To glance up in some face that proved me dear
With the look of its eyes. I miss the clear
Fond voices which, being drawn and reconciled
Into the music of Heaven’s undefiled,
Call me no longer. Silence on the bier,
While I call God—call God!—so let thy mouth
Be heir to those who are now exanimate.
Gather the north flowers to complete the south,
And catch the early love up in the late.
Yes, call me by that name,—and I, in truth,
With the same heart, will answer and not wait.
With the same heart, I said, I’ll answer thee
As those, when thou shalt call me by my name—
Lo, the vain promise! is the same, the same,
Perplexed and ruffled by life’s strategy?
When called before, I told how hastily
I dropped my flowers or brake off from a game.
To run and answer with the smile that came
At play last moment, and went on with me
Through my obedience. When I answer now,
I drop a grave thought, break from solitude;
Yet still my heart goes to thee—ponder how—
Not as to a single good, but all my good!
Lay thy hand on it, best one, and allow
That no child’s foot could run fast as this blood.
If I leave all for thee, wilt thou exchange
And be all to me? Shall I never miss
Home-talk and blessing and the common kiss
That comes to each in turn, nor count it strange,
When I look up, to drop on a new range
Of walls and floors, another home than this?
Nay, wilt thou fill that place by me which is
Filled by dead eyes too tender to know change
That’s hardest. If to conquer love, has tried,
To conquer grief, tries more, as all things prove,
For grief indeed is love and grief beside.
Alas, I have grieved so I am hard to love.
Yet love me—wilt thou? Open thy heart wide,
And fold within, the wet wings of thy dove.
When we met first and loved, I did not build
Upon the event with marble. Could it mean
To last, a love set pendulous between
Sorrow and sorrow? Nay, I rather thrilled,
Distrusting every light that seemed to gild
The onward path, and feared to overlean
A finger even. And, though I have grown serene
And strong since then, I think that God has willed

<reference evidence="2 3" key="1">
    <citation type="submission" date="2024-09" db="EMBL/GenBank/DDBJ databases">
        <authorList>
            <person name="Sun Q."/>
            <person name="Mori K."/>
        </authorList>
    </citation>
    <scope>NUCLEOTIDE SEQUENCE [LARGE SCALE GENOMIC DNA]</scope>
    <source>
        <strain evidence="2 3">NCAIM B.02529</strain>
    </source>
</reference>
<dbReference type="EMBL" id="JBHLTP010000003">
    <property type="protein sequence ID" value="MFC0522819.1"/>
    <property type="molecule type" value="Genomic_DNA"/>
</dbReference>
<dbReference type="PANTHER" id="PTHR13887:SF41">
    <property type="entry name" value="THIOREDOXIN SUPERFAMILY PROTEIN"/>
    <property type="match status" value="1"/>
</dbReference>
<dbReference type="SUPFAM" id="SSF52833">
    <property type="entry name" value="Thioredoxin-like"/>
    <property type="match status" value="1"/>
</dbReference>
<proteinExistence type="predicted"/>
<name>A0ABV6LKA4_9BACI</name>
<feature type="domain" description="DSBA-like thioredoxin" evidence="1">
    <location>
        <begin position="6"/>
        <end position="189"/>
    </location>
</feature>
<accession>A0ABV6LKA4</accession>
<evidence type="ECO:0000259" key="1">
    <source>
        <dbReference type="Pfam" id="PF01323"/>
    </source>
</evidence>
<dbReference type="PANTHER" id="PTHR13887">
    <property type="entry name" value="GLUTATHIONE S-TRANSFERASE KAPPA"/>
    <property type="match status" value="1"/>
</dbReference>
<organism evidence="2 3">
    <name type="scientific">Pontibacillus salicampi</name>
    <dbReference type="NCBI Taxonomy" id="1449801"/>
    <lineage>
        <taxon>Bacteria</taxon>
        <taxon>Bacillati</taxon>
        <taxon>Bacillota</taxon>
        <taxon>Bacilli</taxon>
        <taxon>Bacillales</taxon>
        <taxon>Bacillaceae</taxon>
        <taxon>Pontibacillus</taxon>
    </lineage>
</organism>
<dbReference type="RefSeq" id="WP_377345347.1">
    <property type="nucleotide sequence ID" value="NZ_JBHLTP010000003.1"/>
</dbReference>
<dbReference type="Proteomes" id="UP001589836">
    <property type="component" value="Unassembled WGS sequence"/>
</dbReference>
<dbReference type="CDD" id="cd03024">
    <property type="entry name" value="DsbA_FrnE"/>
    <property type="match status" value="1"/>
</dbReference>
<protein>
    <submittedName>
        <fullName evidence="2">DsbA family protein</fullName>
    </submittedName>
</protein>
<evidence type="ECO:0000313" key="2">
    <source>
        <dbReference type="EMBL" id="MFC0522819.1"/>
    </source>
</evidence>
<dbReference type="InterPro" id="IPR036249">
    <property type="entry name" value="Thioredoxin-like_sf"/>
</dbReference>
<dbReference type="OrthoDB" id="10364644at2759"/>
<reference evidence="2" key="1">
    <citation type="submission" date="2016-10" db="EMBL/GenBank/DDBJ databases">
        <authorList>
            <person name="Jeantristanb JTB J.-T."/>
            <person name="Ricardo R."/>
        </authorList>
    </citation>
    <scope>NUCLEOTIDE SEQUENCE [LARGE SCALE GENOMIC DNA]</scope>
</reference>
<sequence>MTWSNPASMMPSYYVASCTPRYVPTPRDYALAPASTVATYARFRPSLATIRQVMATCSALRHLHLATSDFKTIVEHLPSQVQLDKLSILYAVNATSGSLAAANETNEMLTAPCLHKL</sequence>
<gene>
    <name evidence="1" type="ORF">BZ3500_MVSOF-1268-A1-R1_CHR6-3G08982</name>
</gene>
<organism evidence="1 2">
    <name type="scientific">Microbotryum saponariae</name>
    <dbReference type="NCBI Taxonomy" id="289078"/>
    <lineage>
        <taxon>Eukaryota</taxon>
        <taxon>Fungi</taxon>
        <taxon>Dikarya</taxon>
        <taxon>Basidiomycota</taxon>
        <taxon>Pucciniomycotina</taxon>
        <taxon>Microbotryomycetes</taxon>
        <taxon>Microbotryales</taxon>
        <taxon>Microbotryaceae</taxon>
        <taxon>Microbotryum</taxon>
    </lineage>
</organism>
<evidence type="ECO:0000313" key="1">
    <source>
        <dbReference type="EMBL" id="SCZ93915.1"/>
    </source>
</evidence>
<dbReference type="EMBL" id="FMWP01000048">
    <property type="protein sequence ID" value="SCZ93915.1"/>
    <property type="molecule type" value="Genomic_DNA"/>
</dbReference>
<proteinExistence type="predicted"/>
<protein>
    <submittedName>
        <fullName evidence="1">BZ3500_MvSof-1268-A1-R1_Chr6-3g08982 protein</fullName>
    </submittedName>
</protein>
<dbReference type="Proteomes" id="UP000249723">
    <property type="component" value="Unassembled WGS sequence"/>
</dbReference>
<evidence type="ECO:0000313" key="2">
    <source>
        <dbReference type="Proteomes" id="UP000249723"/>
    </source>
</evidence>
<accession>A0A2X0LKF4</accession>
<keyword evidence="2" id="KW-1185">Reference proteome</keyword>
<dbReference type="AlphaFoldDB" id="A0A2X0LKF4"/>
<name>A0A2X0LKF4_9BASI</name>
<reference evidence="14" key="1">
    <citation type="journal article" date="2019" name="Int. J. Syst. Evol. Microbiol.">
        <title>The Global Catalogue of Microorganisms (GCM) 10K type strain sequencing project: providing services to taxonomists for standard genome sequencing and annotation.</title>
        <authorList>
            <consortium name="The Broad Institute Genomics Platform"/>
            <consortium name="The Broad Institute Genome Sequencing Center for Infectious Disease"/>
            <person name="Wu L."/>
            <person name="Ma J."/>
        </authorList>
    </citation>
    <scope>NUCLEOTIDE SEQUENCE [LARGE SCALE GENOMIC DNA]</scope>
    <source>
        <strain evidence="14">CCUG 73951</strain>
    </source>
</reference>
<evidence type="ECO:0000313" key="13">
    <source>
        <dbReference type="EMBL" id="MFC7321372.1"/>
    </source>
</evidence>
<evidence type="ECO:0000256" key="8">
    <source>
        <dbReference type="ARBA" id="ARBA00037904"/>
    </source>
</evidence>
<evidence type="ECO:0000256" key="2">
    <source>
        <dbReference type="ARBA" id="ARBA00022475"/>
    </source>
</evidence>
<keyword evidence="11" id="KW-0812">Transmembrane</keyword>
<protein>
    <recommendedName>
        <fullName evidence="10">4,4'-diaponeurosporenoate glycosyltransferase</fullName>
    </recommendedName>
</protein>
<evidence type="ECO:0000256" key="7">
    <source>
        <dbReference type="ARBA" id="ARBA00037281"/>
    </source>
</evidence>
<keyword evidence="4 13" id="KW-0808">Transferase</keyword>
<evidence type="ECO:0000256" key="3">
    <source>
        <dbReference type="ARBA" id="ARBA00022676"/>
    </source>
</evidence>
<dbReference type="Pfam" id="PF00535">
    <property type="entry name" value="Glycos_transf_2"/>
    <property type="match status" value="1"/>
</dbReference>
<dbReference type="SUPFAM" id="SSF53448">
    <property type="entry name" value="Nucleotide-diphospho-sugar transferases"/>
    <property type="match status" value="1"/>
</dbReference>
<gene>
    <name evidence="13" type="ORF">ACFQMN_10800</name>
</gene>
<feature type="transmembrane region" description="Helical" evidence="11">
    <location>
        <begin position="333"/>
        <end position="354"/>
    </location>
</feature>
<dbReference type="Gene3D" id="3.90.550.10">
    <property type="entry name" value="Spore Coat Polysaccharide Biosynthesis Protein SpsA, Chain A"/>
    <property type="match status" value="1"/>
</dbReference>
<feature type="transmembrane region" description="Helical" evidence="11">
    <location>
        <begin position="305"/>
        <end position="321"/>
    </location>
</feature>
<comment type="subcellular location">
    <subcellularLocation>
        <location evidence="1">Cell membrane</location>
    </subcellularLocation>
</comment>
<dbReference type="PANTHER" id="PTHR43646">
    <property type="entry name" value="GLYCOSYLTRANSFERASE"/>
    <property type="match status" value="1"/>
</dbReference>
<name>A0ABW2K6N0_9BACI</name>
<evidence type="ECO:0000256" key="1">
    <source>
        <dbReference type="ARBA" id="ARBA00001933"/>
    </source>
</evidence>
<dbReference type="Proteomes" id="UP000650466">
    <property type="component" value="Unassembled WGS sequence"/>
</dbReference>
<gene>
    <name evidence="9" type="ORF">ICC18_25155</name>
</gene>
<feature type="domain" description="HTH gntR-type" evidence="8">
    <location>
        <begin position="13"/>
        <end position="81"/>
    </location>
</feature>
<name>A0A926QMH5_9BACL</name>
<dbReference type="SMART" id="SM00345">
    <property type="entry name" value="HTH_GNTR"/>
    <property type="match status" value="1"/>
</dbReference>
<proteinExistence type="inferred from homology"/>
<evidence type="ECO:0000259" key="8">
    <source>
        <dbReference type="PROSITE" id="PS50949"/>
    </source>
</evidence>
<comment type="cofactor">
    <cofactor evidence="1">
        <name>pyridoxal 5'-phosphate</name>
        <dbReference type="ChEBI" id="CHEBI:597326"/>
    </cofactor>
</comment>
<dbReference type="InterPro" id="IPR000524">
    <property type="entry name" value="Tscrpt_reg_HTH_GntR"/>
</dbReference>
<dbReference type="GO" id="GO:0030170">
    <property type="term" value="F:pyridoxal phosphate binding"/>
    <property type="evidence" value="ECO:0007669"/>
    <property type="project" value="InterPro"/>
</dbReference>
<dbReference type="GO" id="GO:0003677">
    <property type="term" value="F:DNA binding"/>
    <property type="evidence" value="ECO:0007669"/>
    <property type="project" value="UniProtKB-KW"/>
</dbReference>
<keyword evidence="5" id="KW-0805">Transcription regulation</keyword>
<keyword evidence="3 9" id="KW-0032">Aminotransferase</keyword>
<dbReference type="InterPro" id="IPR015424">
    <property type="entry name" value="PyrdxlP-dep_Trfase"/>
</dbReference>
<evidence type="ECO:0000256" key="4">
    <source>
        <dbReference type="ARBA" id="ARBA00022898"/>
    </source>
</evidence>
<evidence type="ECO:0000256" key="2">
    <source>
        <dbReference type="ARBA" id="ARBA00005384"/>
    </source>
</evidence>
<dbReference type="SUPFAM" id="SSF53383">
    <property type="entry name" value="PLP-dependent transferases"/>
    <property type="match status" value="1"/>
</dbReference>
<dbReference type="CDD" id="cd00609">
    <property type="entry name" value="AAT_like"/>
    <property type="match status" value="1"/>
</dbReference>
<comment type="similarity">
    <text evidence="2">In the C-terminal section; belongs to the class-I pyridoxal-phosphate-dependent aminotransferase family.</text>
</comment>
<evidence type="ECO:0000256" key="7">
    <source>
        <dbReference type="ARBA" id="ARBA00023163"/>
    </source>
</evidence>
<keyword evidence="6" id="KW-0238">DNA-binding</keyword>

A still renewable fear . . . O love, O troth . . .
Lest these enclaspëd hands should never hold,
This mutual kiss drop down between us both
As an unowned thing, once the lips being cold.
And Love, be false! if he, to keep one oath,
Must lose one joy, by his life’s star foretold.
Pardon, oh, pardon, that my soul should make
Of all that strong divineness which I know
For thine and thee, an image only so
Formed of the sand, and fit to shift and break.
It is that distant years which did not take
Thy sovranty, recoiling with a blow,
Have forced my swimming brain to undergo
Their doubt and dread, and blindly to forsake
Thy purity of likeness and distort
Thy worthiest love to a worthless counterfeit.
As if a shipwrecked Pagan, safe in port,
His guardian sea-god to commemorate,
Should set a sculptured porpoise, gills a-snort
And vibrant tail, within the temple-gate.
First time he kissed me, he but only kissed
The fingers of this hand wherewith I write;
And ever since, it grew more clean and white.
Slow to world-greetings, quick with its “O, list,”
When the angels speak. A ring of amethyst
I could not wear here, plainer to my sight,
Than that first kiss. The second passed in height
The first, and sought the forehead, and half missed,
Half falling on the hair. O beyond meed!
That was the chrism of love, which love’s own crown,
With sanctifying sweetness, did precede
The third upon my lips was folded down
In perfect, purple state; since when, indeed,
I have been proud and said, “My love, my own.”
Because thou hast the power and own’st the grace
To look through and behind this mask of me,